GPB Capital, a New York-based alternative asset management firm, sent a letter to investors disclosing that authorities made an unannounced visit to their New York offices and collected materials on Thursday.
While the company did not disclose which agency or agencies visited, or what they collected, an anonymous industry source claims that both the FBI and the New York City Business Integrity Commission arrived on Thursday. GPB did not respond to inquiries at press time.
“For many months we have been taking steps to strengthen our business including enhancing our oversight and auditing practices,” wrote David Gentile, CEO of GPB Capital Holdings in the letter. “Recently, we have been cooperating with inquiries from various authorities and have been producing requested documents on a rolling basis. On February 28, 2019, authorities came to GPB Capital’s New York offices and collected material. We believe the visit, while unscheduled, was a continuation of this process and we will remain cooperative with any inquiries.”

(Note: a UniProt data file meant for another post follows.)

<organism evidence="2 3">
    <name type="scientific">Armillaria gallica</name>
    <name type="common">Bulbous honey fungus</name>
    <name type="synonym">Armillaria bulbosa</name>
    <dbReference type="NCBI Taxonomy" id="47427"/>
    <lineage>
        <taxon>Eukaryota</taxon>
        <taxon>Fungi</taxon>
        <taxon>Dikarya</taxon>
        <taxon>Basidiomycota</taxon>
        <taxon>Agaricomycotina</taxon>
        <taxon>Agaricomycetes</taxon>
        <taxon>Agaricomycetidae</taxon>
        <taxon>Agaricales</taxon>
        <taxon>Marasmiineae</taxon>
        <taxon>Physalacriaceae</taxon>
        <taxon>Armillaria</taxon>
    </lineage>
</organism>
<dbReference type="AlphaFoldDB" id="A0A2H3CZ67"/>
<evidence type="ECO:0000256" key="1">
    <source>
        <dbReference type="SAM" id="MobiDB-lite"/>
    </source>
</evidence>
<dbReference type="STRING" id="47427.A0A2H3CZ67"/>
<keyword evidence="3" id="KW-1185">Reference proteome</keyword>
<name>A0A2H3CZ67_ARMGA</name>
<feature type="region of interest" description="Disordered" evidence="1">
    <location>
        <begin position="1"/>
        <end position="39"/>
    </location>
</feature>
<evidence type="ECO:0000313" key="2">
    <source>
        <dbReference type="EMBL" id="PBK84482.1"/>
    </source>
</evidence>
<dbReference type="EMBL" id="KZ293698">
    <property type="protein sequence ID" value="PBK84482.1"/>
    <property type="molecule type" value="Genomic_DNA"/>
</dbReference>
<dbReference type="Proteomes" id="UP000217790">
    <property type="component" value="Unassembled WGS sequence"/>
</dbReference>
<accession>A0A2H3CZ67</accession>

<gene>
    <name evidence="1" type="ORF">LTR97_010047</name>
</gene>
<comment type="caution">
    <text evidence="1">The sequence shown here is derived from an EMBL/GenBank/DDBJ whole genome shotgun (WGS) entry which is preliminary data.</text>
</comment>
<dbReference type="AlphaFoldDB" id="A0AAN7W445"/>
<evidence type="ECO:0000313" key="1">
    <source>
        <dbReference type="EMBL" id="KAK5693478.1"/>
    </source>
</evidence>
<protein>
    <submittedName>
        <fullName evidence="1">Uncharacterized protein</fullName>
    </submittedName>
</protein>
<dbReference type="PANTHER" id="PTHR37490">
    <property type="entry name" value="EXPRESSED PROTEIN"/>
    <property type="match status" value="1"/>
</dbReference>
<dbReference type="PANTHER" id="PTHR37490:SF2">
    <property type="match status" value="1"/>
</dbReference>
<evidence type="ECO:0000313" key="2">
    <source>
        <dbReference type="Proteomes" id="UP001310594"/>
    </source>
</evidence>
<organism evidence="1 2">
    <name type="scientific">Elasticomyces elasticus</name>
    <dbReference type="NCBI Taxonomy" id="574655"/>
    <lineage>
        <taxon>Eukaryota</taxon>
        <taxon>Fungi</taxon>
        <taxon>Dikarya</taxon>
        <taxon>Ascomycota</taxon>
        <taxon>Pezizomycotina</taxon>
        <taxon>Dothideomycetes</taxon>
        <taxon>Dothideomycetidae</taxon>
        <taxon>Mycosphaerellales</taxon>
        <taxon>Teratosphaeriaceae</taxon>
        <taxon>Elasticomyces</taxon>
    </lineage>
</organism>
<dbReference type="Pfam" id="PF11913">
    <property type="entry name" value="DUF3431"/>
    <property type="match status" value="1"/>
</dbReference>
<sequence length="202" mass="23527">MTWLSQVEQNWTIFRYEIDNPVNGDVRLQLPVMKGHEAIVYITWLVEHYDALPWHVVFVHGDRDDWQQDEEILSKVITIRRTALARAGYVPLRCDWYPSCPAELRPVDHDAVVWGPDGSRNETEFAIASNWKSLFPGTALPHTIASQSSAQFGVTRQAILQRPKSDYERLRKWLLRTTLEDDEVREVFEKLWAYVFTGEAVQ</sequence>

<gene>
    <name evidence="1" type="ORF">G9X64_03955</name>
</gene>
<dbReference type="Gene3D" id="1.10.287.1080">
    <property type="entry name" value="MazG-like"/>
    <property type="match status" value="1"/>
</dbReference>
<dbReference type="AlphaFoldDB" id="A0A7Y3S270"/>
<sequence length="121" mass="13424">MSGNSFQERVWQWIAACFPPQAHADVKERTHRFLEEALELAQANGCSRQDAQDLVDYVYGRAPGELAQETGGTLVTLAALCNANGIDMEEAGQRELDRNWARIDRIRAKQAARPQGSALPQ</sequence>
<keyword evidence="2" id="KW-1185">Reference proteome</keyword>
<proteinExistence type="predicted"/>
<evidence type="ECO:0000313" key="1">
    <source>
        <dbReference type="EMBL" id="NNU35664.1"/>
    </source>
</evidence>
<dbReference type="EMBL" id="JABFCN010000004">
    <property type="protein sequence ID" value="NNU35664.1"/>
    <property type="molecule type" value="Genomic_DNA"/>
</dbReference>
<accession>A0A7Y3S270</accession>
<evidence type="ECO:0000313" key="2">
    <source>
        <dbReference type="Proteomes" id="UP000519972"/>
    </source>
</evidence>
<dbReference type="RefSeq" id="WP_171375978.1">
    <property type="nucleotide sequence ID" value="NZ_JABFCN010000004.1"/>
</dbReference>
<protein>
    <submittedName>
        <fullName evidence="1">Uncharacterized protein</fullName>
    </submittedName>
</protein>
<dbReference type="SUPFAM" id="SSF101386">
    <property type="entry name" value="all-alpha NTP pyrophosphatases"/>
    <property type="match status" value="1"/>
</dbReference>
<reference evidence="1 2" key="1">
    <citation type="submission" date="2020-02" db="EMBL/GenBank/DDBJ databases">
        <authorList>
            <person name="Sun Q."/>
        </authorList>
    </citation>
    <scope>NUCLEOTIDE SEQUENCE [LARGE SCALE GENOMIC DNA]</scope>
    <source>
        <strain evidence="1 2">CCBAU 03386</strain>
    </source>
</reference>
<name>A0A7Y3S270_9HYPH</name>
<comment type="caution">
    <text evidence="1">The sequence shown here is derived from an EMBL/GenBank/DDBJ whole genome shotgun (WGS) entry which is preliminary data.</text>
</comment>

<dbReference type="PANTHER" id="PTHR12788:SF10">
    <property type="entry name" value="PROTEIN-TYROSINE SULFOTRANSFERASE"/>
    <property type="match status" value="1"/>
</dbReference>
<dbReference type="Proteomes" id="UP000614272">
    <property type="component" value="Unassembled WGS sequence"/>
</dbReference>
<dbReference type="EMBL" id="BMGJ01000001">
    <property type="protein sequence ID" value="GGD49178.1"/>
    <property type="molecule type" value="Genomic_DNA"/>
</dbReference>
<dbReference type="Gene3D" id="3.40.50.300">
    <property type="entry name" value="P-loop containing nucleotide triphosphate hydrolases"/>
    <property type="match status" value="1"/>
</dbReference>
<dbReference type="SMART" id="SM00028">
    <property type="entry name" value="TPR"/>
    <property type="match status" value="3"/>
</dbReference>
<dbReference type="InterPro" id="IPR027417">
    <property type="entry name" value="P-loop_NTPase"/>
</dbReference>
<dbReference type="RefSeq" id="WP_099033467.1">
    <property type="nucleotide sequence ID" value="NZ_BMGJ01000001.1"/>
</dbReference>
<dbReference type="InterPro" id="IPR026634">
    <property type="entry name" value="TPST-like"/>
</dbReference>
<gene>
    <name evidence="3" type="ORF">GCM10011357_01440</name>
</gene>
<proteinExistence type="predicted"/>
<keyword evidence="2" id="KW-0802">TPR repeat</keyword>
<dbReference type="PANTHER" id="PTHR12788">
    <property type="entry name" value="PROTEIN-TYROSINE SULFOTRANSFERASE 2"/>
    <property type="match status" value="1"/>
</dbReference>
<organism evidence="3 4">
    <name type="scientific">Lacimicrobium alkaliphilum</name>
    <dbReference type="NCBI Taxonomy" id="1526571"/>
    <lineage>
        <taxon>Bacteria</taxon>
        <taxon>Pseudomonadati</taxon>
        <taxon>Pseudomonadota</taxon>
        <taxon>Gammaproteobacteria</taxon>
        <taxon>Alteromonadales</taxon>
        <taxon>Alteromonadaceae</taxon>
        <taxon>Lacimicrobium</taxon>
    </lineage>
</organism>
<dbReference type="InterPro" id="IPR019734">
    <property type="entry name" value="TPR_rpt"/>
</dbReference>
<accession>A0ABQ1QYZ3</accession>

GPB focuses on acquiring income-producing private companies in various industries, including the automotive retail and waste management sectors, and has raised $1.5 billion in investor equity through various private placement offerings.
The company has experienced regulatory headwinds since announcing its decision in August 2018 to temporarily halt raising new money and suspending redemptions to focus on accounting and financial reporting on two of its funds, the GPB Automotive Portfolio and the GPB Holdings II.
In September 2018, the Massachusetts Securities Division launched an investigation into 63 independent broker dealers that sold GPB private placements. The regulators said the investigation stemmed from a tip concerning GPB’s sales practices.
On month later, GPB notified broker-dealers that auditor Crowe LLP had resigned “due to perceived risks…that fell outside of their internal risk tolerance parameters.” The company has since hired EisnerAmper LLP to replace Crowe. In December 2018, FINRA and SEC reportedly launched independent investigations into the company and the broker-dealers that sold its funds.